Sales taxes are regressive and hit the poorest the hardest. They should be abolished.
Real Estate Taxes seem a normal course of business for govt.
To do all this of course you should and probably would have to eventually "End the Fed"
What do you think?
By Guest Nicole
People worry a lot about the size of their tax bill this time of year, but the size of the bill simply to do their taxes often induces anxiety as well. Here are five simple ways to cut the cost of tax preparation.
1. Don’t pay for software you can get for free
A recent survey by NerdWallet and Harris Poll found that many taxpayers might be buying name-brand tax software that they could get at no cost through the IRS. That’s because people who made less than $64,000 during the 2016 tax year may qualify for the IRS’ Free File program, which gives them access to software from a range of providers, including big names like H&R Block and Intuit, which makes TurboTax.
If that’s you, the program is worth investigating. The IRS estimated in 2016 that more than 70% of American taxpayers — or about 100 million people — qualify to file their taxes for free through this program.
2. If you do pay for software, compare prices first
According to the NerdWallet survey, 40% of people who use tax software have used the same company for more than five years. Such loyalty can be expensive, because tax software prices change often and vary widely, even among competing versions designed for the same types of returns.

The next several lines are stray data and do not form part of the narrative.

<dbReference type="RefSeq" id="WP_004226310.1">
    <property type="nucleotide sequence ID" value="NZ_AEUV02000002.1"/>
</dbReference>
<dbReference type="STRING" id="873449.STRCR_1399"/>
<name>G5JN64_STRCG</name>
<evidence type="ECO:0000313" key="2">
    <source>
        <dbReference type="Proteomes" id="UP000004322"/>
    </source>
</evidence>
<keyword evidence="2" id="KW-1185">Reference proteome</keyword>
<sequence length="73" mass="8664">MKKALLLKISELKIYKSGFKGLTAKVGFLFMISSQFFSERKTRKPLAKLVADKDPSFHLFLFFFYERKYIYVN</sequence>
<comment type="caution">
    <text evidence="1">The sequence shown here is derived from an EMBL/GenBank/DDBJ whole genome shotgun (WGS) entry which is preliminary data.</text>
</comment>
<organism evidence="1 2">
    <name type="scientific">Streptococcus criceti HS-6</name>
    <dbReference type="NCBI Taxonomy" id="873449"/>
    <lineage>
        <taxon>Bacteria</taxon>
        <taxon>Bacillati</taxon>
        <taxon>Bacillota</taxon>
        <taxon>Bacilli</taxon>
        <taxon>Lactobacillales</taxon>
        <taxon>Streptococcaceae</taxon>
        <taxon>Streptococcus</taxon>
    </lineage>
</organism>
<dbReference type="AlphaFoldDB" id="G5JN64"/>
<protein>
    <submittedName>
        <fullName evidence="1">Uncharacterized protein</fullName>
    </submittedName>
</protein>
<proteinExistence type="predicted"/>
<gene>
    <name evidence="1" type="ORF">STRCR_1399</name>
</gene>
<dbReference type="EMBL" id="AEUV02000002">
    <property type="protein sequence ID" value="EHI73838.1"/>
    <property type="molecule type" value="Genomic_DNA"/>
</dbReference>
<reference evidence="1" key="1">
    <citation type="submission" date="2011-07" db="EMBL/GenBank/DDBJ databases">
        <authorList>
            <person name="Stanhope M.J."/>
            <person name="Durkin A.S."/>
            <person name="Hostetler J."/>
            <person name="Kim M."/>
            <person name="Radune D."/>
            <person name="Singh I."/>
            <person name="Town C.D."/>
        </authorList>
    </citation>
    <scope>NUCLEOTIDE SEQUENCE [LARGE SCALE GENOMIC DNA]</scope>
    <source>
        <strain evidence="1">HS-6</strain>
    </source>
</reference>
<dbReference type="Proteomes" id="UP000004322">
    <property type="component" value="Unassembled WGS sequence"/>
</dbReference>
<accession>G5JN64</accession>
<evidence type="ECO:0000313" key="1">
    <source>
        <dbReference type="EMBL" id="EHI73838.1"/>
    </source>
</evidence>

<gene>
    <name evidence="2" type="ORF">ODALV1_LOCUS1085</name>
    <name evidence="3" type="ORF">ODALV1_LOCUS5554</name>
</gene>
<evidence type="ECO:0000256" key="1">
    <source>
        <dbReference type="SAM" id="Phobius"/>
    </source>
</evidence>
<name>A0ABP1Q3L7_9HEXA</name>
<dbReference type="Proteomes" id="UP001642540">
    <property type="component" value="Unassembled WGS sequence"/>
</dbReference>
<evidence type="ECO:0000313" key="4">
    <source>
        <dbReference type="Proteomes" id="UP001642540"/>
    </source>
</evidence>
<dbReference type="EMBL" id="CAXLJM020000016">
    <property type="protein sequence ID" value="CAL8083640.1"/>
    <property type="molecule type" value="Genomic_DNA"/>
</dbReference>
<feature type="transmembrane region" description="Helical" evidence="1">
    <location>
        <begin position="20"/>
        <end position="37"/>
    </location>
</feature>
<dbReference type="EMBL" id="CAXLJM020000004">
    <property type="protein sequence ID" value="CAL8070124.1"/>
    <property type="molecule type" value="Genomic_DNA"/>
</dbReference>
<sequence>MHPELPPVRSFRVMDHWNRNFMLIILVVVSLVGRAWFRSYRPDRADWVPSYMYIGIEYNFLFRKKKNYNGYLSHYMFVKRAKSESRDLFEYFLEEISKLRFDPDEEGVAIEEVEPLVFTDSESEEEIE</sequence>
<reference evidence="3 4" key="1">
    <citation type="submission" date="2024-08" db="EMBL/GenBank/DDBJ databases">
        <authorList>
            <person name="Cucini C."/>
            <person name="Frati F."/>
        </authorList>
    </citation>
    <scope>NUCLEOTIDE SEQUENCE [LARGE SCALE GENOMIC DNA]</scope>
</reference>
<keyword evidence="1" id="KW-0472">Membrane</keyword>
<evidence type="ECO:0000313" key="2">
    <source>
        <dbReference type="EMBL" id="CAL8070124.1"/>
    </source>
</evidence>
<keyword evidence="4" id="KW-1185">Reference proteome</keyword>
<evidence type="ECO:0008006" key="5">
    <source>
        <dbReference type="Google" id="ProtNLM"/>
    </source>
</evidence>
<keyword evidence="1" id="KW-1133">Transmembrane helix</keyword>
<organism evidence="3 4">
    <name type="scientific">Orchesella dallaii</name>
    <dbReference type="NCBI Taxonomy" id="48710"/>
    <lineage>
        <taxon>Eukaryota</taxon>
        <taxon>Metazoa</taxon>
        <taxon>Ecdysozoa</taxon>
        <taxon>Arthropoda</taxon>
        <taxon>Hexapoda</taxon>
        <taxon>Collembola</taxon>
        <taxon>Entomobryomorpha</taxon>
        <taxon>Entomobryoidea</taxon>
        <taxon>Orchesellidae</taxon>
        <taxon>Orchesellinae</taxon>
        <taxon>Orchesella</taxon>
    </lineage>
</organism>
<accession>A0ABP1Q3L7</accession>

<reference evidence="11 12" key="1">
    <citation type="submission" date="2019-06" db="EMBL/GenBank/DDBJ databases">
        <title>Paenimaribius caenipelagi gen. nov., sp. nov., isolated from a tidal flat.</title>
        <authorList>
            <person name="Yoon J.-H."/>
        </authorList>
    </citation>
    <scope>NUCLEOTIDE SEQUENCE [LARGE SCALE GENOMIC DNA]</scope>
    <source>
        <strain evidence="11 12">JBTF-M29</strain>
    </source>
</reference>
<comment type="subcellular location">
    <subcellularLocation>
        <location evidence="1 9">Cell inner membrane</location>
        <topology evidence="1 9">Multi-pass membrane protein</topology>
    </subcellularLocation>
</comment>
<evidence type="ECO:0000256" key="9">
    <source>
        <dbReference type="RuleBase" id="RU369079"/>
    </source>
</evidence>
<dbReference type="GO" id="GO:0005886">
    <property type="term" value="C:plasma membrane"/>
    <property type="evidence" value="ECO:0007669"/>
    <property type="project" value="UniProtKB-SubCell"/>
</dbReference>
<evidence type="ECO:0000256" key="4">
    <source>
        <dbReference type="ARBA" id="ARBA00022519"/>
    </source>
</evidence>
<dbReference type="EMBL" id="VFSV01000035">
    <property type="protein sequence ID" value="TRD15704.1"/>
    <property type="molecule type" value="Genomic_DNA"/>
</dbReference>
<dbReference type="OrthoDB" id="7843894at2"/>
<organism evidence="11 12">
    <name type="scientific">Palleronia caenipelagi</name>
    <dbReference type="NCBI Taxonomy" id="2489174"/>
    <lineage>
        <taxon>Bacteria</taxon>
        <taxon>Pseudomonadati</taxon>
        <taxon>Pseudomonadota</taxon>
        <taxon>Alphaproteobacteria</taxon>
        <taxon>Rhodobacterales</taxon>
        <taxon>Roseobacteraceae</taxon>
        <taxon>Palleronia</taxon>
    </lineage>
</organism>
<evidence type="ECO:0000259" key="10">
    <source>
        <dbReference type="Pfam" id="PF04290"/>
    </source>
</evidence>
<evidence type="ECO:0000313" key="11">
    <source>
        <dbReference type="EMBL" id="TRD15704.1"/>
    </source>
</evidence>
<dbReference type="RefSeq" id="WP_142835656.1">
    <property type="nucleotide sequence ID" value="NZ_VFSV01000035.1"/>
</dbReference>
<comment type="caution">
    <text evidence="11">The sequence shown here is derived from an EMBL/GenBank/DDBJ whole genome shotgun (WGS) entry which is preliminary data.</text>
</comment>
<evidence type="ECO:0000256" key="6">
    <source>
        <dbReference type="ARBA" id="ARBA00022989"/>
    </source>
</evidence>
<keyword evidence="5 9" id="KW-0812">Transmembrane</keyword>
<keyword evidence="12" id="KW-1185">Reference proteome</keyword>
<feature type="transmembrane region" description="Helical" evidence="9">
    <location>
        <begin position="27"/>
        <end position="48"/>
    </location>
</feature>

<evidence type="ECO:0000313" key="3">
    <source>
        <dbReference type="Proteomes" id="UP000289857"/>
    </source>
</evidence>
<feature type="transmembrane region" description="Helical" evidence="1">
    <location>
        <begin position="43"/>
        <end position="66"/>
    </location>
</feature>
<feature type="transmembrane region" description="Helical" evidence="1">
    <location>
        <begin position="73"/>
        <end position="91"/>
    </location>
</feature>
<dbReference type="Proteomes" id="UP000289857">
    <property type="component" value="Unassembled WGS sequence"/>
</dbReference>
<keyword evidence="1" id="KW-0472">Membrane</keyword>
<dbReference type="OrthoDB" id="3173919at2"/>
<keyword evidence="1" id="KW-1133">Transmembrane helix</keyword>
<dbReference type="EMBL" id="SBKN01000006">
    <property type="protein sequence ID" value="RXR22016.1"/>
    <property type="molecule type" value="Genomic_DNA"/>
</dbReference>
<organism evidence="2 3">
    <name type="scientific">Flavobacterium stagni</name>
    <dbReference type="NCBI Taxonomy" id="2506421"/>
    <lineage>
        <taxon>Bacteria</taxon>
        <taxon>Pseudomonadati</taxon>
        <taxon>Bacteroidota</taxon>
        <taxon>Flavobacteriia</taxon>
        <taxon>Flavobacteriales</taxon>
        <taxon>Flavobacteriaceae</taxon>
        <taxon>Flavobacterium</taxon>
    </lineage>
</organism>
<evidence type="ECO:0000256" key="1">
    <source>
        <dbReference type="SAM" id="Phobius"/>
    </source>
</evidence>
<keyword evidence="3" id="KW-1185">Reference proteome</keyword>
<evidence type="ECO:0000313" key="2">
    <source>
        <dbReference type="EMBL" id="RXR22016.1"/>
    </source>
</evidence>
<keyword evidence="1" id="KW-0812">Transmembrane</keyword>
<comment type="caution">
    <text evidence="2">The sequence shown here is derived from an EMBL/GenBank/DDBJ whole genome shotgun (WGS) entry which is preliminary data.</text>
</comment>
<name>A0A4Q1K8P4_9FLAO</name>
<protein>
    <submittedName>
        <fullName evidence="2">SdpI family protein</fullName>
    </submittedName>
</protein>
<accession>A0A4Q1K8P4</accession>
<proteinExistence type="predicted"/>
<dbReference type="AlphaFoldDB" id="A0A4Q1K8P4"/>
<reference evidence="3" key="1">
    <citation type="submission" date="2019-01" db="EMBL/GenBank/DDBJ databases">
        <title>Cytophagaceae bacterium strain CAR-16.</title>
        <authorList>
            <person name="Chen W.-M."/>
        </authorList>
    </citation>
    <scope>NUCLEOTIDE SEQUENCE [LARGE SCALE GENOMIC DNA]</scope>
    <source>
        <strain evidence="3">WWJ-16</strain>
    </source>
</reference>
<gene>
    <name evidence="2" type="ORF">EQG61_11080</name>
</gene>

For example, freelancers who need software that can handle a Schedule C might want to compare the features of TurboTax’s online package for self-employed taxpayers, which sells for about $115 (plus $39.99 for a state return), with a similar offering from H&R Block that runs about $80 (plus $39.99 for a state return) or one from TaxSlayer priced at $35 (plus $22 for a state return).
3. Skip bells and whistles you don’t need
You may not need to pay for a provider’s high-end version if its less expensive version is good enough for your tax situation. Look carefully at the differences listed on the packages before you buy; it can cost around $20, sometimes more, to upgrade.